On May 2, 1945, the German Armed Forces – not the government had capitulated, overwhelmed by the combined forces of the Soviet Union, British Empire and industrial-military might of the United States.
Since the mid-20th century, the world has only ever heard one side of the most horrific war in human history. During the 75 years that have now passed, only a single narrative of the great conflict has been heard.
The British Merchant Navy freighter Fiscus, 4,815 tonnes and built by W. H. Seager & Co. loaded a cargo of steel ingots, lumber and a deck cargo of crated aircraft parts in Canada and sailed from Three Rivers to Sydney, Cape Breton in Nova Scotia. There she joined up with the 35 ships making up Convoy SC-7, which left Sydney, Canada on October 5, 1940.
If you are concerned about where our world is heading it would be well to take an interest in Vangelia Pandeva Dimitrova (Vanga 1911 – 1996). Vanga lived in Rupite, which straddles the borders of Bulgaria, Macedonia and Greece. It is a place said to be a source of incredible cosmic energy.
ROBERT LLOYD WRITES: I have never been a fan of the French people throughout my life. It’s probably because of their unfriendliness that is widely acknowledged by tourists over the many years. Even a sister of mine that used to work for the airlines in the mid-west, said the French-Canadians was rude to English speaking people when they travelled to Montreal.
There is a very interesting book written by a Mexican journalist called Salvador Borrego about WWII, whose title would translate: World Defeat (Derrota Mundial). In it, he explains how the Americans and the British won a war against themselves.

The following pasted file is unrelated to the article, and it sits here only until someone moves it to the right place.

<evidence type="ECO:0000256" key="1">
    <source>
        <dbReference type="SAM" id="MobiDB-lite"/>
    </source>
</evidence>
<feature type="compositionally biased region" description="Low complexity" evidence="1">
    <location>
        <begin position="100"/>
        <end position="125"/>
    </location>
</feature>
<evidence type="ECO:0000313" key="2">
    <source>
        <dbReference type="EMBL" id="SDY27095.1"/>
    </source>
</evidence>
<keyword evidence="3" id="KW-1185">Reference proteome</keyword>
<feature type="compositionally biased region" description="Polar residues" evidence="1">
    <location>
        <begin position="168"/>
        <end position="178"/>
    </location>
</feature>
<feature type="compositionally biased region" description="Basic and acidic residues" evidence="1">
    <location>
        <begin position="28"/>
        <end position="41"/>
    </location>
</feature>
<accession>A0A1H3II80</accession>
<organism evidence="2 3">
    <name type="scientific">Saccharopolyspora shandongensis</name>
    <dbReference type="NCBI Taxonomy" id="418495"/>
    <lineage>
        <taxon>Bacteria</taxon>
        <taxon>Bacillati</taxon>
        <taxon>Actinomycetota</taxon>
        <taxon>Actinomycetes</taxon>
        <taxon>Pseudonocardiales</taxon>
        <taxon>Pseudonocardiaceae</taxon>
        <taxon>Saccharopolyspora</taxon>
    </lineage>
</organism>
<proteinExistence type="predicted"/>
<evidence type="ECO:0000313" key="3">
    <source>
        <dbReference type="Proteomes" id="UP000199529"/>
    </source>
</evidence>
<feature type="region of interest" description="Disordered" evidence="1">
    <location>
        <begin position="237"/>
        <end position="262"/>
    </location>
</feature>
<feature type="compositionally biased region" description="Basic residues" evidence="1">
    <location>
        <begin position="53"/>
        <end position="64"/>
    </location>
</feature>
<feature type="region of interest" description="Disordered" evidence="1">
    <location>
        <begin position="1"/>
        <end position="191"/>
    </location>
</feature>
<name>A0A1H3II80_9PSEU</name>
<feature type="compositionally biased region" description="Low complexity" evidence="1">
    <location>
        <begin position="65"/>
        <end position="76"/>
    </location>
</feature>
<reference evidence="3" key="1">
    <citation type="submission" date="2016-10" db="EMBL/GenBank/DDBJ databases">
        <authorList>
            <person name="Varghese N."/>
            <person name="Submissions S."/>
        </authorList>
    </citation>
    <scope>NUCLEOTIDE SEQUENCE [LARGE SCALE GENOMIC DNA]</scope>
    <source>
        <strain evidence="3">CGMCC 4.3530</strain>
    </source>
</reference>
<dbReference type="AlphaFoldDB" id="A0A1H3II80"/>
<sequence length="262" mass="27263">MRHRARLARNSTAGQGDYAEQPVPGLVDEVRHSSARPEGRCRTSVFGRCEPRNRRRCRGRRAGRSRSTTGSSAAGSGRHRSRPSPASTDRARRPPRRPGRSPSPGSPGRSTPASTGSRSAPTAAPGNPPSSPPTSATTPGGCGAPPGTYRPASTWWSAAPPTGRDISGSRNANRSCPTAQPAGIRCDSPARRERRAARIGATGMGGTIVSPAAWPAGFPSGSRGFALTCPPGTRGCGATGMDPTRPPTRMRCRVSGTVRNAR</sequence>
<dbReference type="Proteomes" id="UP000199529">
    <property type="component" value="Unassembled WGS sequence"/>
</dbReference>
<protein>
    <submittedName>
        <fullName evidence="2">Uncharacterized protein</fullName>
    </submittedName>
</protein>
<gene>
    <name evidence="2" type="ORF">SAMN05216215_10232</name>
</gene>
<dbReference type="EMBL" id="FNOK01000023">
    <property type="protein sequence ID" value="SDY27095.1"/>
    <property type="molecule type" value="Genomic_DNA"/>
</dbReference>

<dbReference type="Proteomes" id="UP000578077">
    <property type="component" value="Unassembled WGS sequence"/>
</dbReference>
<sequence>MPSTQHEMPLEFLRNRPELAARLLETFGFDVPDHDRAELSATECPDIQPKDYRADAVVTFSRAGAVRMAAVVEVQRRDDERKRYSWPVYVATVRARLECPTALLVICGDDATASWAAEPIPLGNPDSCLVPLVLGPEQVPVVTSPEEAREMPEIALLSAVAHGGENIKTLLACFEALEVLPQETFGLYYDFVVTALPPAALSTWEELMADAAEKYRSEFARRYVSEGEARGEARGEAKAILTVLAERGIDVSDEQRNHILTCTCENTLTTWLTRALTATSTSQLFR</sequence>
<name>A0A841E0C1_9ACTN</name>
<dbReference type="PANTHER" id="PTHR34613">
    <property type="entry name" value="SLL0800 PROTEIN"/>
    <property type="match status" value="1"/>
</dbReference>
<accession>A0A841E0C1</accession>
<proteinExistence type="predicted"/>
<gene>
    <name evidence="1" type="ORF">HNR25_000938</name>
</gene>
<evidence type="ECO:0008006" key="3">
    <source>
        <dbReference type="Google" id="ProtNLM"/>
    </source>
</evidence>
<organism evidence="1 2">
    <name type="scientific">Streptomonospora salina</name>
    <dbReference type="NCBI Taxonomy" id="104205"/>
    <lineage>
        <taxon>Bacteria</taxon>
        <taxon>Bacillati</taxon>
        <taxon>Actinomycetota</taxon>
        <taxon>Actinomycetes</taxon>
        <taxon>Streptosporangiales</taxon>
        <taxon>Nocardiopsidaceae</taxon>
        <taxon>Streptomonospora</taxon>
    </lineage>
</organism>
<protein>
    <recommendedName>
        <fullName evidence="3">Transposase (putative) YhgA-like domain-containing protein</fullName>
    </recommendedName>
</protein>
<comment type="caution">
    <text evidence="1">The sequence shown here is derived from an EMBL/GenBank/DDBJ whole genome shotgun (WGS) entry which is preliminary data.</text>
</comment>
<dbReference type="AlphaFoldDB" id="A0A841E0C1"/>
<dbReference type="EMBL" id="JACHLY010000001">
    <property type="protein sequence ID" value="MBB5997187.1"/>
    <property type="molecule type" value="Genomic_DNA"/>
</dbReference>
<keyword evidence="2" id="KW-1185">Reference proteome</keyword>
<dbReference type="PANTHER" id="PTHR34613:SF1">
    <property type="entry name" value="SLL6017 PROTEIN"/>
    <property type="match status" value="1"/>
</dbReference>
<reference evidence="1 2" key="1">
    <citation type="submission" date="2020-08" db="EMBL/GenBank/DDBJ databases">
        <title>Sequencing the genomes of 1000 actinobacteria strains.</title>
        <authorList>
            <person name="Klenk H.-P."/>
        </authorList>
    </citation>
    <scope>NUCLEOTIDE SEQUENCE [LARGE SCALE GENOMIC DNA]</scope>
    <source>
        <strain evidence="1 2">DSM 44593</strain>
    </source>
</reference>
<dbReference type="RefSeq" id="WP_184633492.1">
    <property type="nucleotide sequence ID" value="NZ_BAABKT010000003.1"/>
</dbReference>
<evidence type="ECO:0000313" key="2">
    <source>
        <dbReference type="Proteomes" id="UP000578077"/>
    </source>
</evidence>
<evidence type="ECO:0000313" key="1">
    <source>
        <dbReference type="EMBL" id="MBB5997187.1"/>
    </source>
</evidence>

On February 1 1945, Poland’s General Anders reproached Winston Churchill for not adhering to the English guarantees (to defend Poland’s independence). He asked the unelected British Prime Minister. ‘What shall we say to our soldiers? Soviet Russia is now confiscating half of our territory and wants the remaining part of Poland to be managed according to her own fashion. We know from experience where that leads.’
Of many legends woven about World War II one of the most enduring is the ‘Britain at Bay’ fiction. The story goes that in 1940 the warlike Reich invaded unprepared innocent France.
The Kremlin during the Second World War acknowledged Charles de Gaulle as the leader of the government in exile of Free France because he had helped torpedo Winston Churchill’s plan for the Western allies to liberate Central Europe, according to French historian and former head of Le Figaro Magazine Henri-Christian Giraud in his book ‘De Gaulle and the Communists’.
In 1942 marine fireman William Swinchin of Dingle Mount in Liverpool, England engaged in an incredible act of endurance when he survived 75 days alone, adrift on a raft after his vessel was sunk by a U-boat.